This is not my first time surfing. I’ve been learning intermittently for years. However, at the moment I live in the Mojave Desert, and my ‘hours-logged’ is significantly lower than it was at Santa Cruz. But even then I could only ever surf on a foam Costco board. A board I specifically bought to beat the shit out of. And when I catch a wave on that thing I ride it all the way to the sand, get my money’s worth out of the wave. But I don’t stop to think that the board I am riding on now is not made out of foam, but fiberglass. And I’ve already hit the sandbar when I realize what I’ve done.
An orange fin is hanging from the board like a limb connected only by skin. “Ummm, Michael. I’m gonna need to buy you a new set of fins,” I tell him sheepishly. And all he can do is laugh. Laugh at his klutzy, off-balance, bull-in-a-china-shop nephew, who really does appear to be doing his best.
“NOW, LET ME TELL YOU ABOUT THE BOARD YOU BROKE.”
It’s evening. We’ve washed our suits and boards, loaded them into the truck to go back out again tomorrow morning, had dinner, and researched the fins I need to buy. We are en route to the Surf City surf shop, Wilmington, N.C. as he tells me this story:
“It was custom-made for my friend Luke in Baja, Mexico. I surfed once on it and just about fell in love with the thing. I said ‘Luke, how much you want for that little fun board?’
He says ‘What, this? I can’t sell this board, it was made literally made for me.’ But I wasn’t gonna give up that easy. I knew he had been eyeing this cherry-red wood board every time we went into the store together.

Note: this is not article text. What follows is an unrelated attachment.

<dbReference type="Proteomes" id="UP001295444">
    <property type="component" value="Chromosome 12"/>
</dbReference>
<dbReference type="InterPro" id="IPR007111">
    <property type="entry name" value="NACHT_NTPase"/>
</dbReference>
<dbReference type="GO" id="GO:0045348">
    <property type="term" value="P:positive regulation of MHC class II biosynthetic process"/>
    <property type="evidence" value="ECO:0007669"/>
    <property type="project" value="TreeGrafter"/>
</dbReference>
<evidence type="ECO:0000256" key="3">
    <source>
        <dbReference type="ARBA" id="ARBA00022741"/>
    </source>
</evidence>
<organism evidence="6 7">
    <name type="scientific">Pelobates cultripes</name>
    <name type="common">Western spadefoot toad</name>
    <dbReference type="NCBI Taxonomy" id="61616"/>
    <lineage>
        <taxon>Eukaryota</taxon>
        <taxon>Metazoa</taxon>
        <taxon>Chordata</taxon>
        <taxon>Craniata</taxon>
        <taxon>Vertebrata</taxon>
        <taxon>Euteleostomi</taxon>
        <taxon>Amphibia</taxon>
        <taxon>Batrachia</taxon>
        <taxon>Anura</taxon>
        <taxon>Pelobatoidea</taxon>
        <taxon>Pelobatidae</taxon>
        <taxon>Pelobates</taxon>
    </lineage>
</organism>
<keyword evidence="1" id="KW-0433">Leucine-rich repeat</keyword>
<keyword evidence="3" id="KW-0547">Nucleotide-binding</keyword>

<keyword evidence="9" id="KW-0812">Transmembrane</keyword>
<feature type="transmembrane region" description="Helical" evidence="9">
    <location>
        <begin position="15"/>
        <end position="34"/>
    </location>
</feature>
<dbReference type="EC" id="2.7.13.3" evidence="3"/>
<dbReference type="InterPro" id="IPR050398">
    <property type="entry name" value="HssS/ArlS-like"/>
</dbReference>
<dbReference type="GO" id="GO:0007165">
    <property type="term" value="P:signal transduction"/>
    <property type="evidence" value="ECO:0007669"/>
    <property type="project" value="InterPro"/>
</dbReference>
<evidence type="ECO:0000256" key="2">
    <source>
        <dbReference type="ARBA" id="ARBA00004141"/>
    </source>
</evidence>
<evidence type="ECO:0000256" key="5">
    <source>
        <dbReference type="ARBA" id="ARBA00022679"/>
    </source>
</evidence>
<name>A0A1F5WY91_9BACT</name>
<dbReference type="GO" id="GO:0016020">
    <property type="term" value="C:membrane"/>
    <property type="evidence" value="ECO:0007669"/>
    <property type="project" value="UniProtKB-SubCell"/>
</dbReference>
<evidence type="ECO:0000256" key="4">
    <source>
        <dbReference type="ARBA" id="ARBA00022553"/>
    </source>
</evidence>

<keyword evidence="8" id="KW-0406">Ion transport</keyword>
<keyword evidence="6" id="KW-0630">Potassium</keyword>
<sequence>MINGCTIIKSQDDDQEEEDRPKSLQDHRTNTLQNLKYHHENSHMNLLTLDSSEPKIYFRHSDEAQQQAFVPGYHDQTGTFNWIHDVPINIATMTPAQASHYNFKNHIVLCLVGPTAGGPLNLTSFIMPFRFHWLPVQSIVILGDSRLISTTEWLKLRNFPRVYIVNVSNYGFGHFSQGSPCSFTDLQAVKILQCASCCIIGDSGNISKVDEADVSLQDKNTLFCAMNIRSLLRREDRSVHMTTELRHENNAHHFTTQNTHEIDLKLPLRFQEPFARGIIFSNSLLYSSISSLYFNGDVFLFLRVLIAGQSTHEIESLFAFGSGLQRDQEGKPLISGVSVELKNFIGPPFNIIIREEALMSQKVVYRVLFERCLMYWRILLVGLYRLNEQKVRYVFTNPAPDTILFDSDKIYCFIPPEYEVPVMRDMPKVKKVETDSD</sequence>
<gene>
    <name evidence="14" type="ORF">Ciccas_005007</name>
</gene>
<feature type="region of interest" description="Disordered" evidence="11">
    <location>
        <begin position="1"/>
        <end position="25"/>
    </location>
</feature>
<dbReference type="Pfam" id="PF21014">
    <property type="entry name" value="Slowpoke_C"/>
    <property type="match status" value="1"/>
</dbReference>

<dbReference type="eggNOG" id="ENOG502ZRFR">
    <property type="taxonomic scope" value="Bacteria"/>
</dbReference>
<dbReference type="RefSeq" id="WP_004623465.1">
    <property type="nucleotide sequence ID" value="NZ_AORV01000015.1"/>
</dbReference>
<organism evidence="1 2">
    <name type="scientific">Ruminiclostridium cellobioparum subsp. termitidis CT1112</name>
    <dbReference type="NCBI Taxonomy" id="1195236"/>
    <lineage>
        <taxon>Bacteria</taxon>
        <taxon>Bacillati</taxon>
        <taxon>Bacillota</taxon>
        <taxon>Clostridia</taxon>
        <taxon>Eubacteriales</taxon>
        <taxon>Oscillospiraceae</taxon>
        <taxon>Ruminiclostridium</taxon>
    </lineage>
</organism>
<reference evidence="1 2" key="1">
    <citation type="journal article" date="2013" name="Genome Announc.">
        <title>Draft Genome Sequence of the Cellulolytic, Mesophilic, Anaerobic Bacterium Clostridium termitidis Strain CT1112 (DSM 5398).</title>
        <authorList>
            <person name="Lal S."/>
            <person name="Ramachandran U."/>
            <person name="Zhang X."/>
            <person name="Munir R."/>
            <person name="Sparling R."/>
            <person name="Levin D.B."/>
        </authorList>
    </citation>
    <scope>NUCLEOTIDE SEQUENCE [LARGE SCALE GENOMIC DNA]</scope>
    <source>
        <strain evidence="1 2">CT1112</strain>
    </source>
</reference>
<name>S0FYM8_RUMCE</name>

So I told him, ‘Luke, that board is $500, let me give you $500 for the fun board and you can buy the cherry board.’
Same reply: ‘But this board was made for me!’ So here’s what I did. I told him to meet me in the water one morning to surf. I got up early, bought the board, and swam it out to him. Didn’t even put wax on it. At this point he’s looking at the board like he wants to fuck the Goddamned thing. ‘Is that the cherry board!?’
‘Oh this old thing? Yeah. I’ll trade you for the fun board if you want.’ And he said ‘But this board was — Oh Goddamnit!’ and we shook on it right there in the water and swapped boards.”
We arrive at the shop, I have the amputated fin in my hand for reference. “This is my nephew from California. I took him out surfing, and on the first wave, he breaks the goddamned fins off. We need replacements.” Both of the employees laugh, a boy and a girl around my age. He keeps up the momentum with joke after joke, not even giving them a moment to tell us that we walked in about 30 seconds before closing.